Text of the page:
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Fannie, Freddie To Offer Loans For Low-Income Borrowers

According to officials with the companies, the move is designed to make homes attainable for those with good credit and low incomes.

By Danny Matteson | December 9, 2014

If you've got good credit but are low on cash, you'll soon have more options when it comes to buying a home.

That's thanks to new terms from lending giants Fannie Mae and Freddie Mac — which announced plans on Monday to back mortgages with as little as a 3 percent down payment.

According to officials with the companies, the move is designed to help those with lower income but good credit to afford homes.

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Quoted by the Los Angeles Times, Fannie Mae's executive VP for single family underwriting, pricing and capital markets said, "We are confident that these loans can be good business for lenders, safe and sound for Fannie Mae and an affordable, responsible option for qualified borrowers.'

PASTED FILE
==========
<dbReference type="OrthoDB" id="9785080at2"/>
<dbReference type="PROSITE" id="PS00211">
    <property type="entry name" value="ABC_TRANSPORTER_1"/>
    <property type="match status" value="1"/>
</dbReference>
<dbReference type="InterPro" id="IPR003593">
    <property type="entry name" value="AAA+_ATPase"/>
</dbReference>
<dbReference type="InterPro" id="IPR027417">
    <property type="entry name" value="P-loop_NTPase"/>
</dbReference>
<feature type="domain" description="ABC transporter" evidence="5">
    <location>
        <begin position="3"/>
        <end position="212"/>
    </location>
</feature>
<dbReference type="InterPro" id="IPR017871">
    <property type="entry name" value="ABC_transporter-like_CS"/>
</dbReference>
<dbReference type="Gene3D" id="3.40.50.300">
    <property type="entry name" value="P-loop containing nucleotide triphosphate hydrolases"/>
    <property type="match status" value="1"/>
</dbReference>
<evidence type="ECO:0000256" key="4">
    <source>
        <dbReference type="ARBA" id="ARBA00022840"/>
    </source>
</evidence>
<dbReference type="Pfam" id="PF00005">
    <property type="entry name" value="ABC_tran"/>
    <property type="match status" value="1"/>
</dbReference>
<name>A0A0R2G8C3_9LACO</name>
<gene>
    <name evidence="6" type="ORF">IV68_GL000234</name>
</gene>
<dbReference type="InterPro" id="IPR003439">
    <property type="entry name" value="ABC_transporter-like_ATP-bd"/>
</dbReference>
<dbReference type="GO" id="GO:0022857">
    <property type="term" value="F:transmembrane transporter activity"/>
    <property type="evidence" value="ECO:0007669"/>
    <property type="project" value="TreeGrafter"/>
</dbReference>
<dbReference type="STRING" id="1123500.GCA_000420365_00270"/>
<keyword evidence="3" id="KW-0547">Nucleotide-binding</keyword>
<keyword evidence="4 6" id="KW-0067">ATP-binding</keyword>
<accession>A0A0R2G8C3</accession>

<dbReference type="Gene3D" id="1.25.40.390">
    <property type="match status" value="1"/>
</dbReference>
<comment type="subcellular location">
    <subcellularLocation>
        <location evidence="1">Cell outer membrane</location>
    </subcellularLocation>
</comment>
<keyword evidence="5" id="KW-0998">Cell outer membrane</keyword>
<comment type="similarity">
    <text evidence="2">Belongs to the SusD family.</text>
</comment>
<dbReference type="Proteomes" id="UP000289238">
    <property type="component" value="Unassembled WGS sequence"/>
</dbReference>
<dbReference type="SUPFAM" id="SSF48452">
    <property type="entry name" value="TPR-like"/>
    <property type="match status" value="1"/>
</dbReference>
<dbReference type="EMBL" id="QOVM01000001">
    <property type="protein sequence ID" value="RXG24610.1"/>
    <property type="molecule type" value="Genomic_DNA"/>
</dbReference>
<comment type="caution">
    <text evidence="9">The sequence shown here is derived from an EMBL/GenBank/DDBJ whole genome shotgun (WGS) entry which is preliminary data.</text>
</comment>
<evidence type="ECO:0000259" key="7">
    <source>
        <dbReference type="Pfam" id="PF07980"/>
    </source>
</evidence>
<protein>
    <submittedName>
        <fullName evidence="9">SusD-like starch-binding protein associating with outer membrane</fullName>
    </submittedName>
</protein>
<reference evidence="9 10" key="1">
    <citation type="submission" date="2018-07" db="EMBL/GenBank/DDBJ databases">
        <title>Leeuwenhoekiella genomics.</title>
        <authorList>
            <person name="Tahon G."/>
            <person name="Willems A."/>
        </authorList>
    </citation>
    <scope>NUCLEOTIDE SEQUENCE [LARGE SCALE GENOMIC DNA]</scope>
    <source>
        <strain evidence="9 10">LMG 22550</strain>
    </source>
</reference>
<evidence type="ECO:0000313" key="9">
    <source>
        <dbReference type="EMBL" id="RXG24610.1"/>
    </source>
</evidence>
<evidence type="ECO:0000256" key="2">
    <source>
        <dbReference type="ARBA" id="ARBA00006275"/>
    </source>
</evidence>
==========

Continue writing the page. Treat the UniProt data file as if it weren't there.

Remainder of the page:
But before the new programs have even rolled out, they're coming under criticism.

"Three percent down payments for mortgages. That seems really incredible given how high lending standards have been since the housing bubble. What happened to 'Now you have to put in 25 to 30 percent'?" said a Fox Business anchor.

That seems to be the main argument — that the new, low rates could lead to another housing bubble and crash like that of 2008.

As the Chicago Tribune points out, it's a concern the chairman of the House Financial Services Committee, Texas Republican Jeb Hensarling, agrees with. (Video via YouTube / House Republicans)

According to the Tribune, he believes the change would return the housing market to the "slipshod" practices that "wrecked our economy." 

After the 2008 crash, Fannie and Freddie were bailed out to the tune of $187 billion — though it has since repaid that sum. (Video via CBS)

For their part, the lending companies claim safeguards built into the loans — like education and counseling programs and requirements for private mortgage insurance — will help prevent default.

The companies will run two different programs. Fannie Mae's is set to start Dec. 13, with Freddie Mac's offering the lower down payment loans starting in March of 2015.  

This video includes an image from Jeff Turner / CC BY 2.0.

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